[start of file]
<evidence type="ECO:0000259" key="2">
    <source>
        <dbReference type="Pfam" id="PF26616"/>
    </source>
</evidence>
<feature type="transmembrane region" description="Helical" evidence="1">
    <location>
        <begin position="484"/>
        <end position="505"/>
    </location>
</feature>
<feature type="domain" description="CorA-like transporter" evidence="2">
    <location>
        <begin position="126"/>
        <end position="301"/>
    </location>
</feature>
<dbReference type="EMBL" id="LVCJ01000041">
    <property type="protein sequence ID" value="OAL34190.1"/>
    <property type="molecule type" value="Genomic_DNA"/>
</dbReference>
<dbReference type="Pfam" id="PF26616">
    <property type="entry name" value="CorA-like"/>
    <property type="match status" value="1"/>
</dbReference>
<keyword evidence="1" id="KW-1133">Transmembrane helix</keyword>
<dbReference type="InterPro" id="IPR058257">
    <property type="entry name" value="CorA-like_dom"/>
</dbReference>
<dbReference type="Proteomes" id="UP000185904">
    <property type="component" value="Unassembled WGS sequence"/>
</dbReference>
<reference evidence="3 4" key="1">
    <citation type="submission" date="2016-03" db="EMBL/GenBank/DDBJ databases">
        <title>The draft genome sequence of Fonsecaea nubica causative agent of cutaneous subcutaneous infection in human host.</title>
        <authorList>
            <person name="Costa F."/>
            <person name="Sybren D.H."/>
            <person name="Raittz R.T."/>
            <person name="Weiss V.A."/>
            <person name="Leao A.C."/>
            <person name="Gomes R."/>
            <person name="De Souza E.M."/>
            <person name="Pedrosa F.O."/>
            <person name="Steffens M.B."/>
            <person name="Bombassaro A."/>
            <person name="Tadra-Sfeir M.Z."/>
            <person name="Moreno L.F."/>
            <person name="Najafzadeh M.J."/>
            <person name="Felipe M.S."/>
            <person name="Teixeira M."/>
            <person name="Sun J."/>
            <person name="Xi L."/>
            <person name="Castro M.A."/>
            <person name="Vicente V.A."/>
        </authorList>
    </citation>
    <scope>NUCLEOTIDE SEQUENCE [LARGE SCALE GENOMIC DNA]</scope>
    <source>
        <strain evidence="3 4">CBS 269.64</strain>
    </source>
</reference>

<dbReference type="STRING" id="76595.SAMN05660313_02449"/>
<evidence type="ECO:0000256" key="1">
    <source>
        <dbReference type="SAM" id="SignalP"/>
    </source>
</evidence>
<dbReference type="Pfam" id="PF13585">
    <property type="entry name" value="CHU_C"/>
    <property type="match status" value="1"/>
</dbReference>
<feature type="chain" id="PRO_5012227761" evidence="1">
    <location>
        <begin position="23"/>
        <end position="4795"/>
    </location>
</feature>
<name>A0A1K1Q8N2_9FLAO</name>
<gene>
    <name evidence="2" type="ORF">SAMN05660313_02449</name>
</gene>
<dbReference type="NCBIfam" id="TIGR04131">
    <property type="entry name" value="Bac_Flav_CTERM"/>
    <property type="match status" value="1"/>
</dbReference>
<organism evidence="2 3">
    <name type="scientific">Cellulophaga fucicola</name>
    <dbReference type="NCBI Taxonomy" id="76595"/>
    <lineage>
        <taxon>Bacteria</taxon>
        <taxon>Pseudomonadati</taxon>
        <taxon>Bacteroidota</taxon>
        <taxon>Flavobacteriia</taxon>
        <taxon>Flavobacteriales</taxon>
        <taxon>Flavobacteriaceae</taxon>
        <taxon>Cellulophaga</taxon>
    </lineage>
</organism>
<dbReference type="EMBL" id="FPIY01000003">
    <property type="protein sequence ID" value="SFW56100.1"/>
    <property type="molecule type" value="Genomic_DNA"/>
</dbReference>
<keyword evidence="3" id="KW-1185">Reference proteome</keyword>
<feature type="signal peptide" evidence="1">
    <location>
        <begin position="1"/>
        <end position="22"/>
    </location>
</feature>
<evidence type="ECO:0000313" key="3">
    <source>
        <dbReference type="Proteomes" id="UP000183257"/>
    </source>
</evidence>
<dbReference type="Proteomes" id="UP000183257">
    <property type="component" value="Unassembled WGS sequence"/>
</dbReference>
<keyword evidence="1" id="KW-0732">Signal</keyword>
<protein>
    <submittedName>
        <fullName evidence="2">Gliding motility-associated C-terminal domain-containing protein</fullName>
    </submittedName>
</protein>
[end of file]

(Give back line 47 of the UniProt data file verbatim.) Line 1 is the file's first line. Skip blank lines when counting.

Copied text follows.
            <person name="Tadra-Sfeir M.Z."/>